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Talk:Hubble's law

Hubble's law was one of the Natural sciences good articles, but it has been removed from the list. There are suggestions below for improving the article to meet the good article criteria. Once these issues have been addressed, the article can be renominated. Editors may also seek a reassessment of the decision if they believe there was a mistake.
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Contents

How did Hubble determine distances?Edit

I can't see where this is mentioned here or in the linked articles. — Preceding unsigned comment added by Keith McClary (talkcontribs) 05:19, 2 December 2016 (UTC)

Keith McClary, see Hubble's_law#Cepheid_variable_stars_outside_of_the_Milky_Way. Primefac (talk) 12:46, 2 December 2016 (UTC)

Correction of Hubble law by German astronom Walter BaadeEdit

The observations of German astronom Walter Baade led him to define distinct "populations" for stars (Population I and Population II). The same observations led him to discover that there are two types of Cepheid variable stars. Using this discovery he recalculated the size of the known universe, doubling the previous calculation made by Hubble in 1929.[1][2][3] He announced this finding to considerable astonishment at the 1952 meeting of the International Astronomical Union in Rome. --AustEngla (talk) 00:25, 11 December 2017 (UTC)

References

  1. ^ Baade W (1944) The resolution of Messier 32, NGC 205, and the central region of the Andromeda nebula. ApJ 100 137-146
  2. ^ Baade W (1956) The period-luminosity relation of the Cepheids. PASP 68 5-16
  3. ^ Allen, Nick. "Section 2: The Great Debate and the Great Mistake: Shapley, Hubble, Baade". The Cepheid Distance Scale: A History. Retrieved 19 November 2011.

Is it possible to have the value of the constant in a different form?Edit

On science shows like 'Cosmos' etc, when they say "if the nucleus was the size of a marble, the stadium size would be the electrons cloud" type of thing? Just a bit more graspable than a megaparsec. The best I got so far was something like, space expands (approximately) 1mm for every 75 million kilometers, per hour? If I did that right. For us laypeople :) just a thought thanks 92.23.182.12 (talk) 11:07, 12 April 2018 (UTC)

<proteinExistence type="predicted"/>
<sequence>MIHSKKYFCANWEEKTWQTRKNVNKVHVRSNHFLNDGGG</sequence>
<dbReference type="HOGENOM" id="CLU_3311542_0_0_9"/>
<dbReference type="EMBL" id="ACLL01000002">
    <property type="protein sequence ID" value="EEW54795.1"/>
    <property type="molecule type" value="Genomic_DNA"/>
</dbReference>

How to find the Hubble constant, the easy way.Edit

The following discussion is closed. Please do not modify it. Subsequent comments should be made on the appropriate discussion page. No further edits should be made to this discussion.

The furthest we can see (in theory) is 13.8 billion light years, the Universe being that old.

Divide that up into megaparsec sections (of 3.26 million light years) and that comes to just over 4,233 sections.

At the furthest point, redshift is light speed as in 298,051 kms per second.

Divide 298,051 by just over 4,223 and you get 70.409 kms per second per megaparsec, the Hubble constant for expansion (185.181.236.222 (talk) 15:39, 18 August 2018 (UTC))

Are you suggesting that this is an easy way others missed? That'll give one an average over the history of the universe if you already know the age, but working backwards from the age of the universe doesn't contribute anything new, as the age itself was determined partly from the methods you may think you're shortcutting. H has also varied over time, so using the relationship between the age and the apparent recession of the CMB is actually complicated by the need integrate the function over the period. The speed of light (c) is actually 299,792 km/s and redshift (z) is a measure of wavelength; perhaps you're talking about the the fact that for a z of 1100, the recession velocity is 0.9999983501099652 * c, but that's still 299791.963375, so I'm confused as to where your "298,051" figure is from. —Undomelin (talk) 22:46, 17 September 2018 (UTC)
There is now a very simple way to calculate Hubble’s Constant, by inputting to an equation, the numerical value of Pi and the speed of light (C) from Maxwell’s equations, and the value of a parsec. NO space probe measurements (with their inevitable small measuring / interpretation errors) are now required. Hubble’s Constant is ‘fixed’ at 70.98047 PRECISELY. This maths method removes the errors / tolerances that is always a part of attempting to measuring something as ‘elusive’ as Hubble’s Constant. This has very deep implications for theoretical cosmology.